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“Lipstick on a Pig”- Vetting Armed Security Part 3 February 21, 2012

Posted by Chris Mark in Piracy & Maritime Security, Risk & Risk Management.
Tags: , , , , , , ,

The recent event where Italian military personnel killed “suspected pirates” off the coast of India should provide an exclamation point to shipping companies on the need to carefully evaluate the armed security protecting their vessels.  While military personnel were involved in this particular incident, it is simply a matter of time before private military contractors make the same mistake.  This post is part 3 of a series of posts on vetting companies.  You can read the previous posts here and here.

One of the tactics being employed by many companies within the maritime security arena, and especially those with little experience, is to promote the fact that they are “ICOC signatories” as evidence of their professionalism and expertise.  While there is little debate that the ICOC is a step in the right direction toward gaining some form of control over a growing industry, the ICOC is NOT and should NOT be viewed as anything more than what it is. Using the ICOC as any basis of evaluation of a security company is both dangerous and short sighted.  All companies should be signatories of the ICOC.  That being said, the ICOC is not intended to be a governance document or standard.  The purpose of the International Code of Conduct for Private Security Companies (ICOC PSC) is to:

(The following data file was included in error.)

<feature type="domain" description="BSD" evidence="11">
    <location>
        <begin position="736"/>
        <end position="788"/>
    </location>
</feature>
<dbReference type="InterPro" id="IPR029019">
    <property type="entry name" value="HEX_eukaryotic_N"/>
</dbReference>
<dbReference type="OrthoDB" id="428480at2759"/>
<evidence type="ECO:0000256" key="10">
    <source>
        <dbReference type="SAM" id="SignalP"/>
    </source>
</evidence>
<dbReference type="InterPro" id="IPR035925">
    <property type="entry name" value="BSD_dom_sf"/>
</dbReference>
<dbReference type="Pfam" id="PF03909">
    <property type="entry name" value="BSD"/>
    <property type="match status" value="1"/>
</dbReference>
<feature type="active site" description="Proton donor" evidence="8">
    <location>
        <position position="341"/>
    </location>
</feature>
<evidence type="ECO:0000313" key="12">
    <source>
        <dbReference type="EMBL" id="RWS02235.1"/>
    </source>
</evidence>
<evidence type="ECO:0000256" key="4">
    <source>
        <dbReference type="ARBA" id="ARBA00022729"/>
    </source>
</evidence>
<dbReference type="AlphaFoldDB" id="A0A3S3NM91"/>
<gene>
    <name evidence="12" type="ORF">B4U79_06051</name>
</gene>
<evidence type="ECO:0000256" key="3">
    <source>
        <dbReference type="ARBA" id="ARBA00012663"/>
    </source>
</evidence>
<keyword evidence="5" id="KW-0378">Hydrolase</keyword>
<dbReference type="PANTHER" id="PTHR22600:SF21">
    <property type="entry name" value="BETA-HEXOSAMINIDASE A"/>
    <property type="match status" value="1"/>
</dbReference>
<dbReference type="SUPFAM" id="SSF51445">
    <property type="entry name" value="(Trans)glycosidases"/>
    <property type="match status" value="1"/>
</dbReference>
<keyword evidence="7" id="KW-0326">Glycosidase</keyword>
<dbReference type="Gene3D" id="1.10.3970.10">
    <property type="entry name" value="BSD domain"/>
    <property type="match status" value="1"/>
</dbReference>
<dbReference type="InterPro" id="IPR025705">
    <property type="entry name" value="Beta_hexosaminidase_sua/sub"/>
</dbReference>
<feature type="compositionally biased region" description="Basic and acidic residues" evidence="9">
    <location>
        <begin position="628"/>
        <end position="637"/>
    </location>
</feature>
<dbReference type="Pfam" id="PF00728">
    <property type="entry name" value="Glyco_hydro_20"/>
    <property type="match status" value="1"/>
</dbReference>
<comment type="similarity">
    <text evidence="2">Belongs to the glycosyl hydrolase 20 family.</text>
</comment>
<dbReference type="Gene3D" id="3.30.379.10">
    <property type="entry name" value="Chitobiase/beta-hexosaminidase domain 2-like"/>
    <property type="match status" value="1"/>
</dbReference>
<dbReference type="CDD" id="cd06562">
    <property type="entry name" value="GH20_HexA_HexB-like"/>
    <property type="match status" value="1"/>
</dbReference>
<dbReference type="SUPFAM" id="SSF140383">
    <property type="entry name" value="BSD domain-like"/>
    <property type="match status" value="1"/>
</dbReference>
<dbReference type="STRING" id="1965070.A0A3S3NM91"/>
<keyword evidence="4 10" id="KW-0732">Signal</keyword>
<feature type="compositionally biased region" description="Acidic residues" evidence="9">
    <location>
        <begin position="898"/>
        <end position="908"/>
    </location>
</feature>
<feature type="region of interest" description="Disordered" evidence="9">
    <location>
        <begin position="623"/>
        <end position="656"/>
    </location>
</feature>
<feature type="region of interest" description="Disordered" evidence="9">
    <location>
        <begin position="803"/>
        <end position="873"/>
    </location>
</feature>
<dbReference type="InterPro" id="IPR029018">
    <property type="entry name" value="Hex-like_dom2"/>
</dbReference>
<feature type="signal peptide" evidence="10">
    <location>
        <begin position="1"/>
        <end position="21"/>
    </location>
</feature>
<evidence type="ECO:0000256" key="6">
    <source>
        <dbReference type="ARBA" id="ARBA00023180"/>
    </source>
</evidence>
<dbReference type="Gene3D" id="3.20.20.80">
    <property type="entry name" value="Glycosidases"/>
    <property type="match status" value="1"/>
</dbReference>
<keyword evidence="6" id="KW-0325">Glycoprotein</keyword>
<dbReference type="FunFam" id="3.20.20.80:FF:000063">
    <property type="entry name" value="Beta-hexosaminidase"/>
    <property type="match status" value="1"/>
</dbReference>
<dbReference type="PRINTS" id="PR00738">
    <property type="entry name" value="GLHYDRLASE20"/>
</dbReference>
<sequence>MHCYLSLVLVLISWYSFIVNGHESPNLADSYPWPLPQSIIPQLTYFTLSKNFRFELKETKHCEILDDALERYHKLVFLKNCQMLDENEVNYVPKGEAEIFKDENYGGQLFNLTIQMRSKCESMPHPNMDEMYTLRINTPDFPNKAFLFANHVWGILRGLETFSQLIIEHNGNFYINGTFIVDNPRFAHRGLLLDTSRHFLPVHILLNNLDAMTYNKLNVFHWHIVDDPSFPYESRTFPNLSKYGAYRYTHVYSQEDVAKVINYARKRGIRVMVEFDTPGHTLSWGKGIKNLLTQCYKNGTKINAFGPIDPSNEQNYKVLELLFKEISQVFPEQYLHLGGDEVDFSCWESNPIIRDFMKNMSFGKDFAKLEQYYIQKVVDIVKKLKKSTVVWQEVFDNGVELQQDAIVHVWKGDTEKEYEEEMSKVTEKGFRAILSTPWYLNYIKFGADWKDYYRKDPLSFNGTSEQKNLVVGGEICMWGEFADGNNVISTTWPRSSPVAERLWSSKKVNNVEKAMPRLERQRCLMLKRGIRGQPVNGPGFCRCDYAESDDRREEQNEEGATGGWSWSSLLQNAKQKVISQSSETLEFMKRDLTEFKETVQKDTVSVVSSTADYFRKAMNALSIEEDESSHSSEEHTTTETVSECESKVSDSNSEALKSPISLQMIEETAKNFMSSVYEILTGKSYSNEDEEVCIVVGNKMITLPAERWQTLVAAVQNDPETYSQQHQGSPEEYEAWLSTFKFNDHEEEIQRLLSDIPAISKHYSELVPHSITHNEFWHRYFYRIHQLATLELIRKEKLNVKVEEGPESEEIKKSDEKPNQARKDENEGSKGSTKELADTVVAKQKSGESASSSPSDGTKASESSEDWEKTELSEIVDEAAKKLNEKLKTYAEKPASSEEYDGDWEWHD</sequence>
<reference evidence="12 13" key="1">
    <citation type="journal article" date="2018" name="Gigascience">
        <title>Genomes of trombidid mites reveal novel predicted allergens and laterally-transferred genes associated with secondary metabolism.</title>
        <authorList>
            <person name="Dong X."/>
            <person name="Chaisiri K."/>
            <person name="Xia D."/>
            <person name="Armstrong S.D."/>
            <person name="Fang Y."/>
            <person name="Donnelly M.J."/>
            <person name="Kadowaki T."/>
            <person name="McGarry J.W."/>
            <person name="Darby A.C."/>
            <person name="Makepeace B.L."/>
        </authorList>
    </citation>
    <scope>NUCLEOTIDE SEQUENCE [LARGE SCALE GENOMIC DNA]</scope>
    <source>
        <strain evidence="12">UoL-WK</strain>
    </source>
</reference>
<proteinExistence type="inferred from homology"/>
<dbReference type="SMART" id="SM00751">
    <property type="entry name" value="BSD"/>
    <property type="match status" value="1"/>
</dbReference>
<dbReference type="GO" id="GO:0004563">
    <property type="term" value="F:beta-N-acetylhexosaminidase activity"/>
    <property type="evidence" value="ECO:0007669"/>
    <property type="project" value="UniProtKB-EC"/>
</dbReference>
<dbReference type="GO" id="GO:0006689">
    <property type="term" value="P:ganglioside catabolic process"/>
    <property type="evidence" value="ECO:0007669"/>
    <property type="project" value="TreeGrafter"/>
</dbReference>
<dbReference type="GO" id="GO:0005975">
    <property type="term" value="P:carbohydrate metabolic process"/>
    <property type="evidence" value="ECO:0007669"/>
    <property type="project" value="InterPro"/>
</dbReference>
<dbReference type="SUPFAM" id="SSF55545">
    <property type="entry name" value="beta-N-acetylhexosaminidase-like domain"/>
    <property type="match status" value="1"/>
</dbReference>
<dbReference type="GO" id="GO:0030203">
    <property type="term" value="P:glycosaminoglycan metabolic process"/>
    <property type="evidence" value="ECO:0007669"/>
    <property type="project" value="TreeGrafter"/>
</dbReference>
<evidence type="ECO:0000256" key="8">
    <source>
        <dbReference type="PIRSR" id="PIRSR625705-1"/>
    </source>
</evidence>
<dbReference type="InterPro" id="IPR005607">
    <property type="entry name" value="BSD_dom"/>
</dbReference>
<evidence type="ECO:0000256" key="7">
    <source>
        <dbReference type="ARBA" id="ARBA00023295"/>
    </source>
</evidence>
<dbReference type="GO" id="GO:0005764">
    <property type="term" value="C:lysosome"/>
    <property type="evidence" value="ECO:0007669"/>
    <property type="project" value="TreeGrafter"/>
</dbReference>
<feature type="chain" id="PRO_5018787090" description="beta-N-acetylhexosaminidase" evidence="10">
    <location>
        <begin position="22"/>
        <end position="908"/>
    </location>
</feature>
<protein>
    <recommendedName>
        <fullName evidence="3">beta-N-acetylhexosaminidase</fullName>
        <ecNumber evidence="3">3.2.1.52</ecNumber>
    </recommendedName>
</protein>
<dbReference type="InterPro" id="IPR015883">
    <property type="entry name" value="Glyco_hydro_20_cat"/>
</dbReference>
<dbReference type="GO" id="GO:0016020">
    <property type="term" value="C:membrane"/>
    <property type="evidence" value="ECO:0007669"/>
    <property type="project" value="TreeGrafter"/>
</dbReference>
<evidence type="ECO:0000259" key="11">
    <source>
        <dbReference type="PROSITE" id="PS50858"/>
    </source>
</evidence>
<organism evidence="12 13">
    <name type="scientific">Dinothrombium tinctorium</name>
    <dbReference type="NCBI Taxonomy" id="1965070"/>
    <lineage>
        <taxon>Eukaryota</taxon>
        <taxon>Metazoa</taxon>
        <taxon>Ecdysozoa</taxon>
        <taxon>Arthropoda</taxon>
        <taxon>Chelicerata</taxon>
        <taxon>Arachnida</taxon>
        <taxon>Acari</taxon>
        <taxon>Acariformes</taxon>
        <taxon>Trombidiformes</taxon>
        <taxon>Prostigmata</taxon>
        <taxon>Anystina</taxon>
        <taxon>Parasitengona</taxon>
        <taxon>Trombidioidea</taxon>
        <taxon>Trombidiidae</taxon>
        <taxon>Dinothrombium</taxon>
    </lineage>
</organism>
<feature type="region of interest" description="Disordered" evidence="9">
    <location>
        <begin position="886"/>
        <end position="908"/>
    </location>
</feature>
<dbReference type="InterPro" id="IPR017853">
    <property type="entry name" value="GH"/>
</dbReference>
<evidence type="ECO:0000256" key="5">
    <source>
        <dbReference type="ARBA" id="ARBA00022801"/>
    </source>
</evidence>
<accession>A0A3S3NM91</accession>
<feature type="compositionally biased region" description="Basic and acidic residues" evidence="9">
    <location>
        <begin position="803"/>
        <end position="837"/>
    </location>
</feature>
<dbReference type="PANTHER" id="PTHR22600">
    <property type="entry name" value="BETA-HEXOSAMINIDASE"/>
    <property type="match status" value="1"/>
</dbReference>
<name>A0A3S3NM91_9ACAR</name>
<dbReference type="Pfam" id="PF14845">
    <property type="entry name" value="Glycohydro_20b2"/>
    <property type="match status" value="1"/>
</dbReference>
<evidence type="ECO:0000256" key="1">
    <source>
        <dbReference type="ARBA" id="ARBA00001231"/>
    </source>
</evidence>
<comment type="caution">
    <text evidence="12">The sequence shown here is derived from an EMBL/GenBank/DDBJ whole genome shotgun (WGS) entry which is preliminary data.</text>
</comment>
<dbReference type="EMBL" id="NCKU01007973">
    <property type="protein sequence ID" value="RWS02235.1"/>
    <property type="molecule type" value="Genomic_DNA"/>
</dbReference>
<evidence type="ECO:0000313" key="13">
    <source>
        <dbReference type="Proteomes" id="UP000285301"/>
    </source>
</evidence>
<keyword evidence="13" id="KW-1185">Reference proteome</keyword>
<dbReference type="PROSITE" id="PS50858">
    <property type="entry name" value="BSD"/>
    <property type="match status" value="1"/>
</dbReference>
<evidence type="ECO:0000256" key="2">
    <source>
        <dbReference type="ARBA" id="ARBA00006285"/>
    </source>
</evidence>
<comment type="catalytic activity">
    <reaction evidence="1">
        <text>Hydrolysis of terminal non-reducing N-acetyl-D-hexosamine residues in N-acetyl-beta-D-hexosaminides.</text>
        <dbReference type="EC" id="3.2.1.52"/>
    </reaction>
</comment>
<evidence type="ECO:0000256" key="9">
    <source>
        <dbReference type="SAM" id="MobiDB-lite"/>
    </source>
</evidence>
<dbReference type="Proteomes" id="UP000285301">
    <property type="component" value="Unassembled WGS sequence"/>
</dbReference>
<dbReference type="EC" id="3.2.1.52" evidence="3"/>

“… set forth a commonly-agreed set of principles for PSCs and to establish a foundation to translate those principles into related standards as well as governance and oversight mechanisms.”

In short, the ICOC PSC is nothing more than a basic outline of principles that are intended to be used as a foundation for futher governance and oversight mechanisms.  Companies who sign the ICOC PSC are committing to following the ICOC standards.  There is NO current mechanism for either vetting or evaluating companies that sign.

It should also be noted that signing the ICOC PSC is only the first step in gaining complying under the document.  As stated in the document:

“Signature of this Code is the first step in a process towards full compliance. Signatory
Companies need to: (1) establish and/or demonstrate internal processes to meet the
requirements of the Code’s principles and the standards derived from the Code; and
(2) once the governance and oversight mechanism is established, become certified
by and submit to ongoing independent Auditing and verification by that mechanism.

As stated previously, it is important to take a deep look at the companies being evaluated  Create a check list to determine which organization is best suited to serve the needs of your company.  At a high level here are a few things you want to review.  These are outlined in the previous posts on the subject.

1) Conduct a search of the company to verify the claims being made on their website and literature.  In today’s interconnected world, it is far to easy for companies to fabricate information on their websites.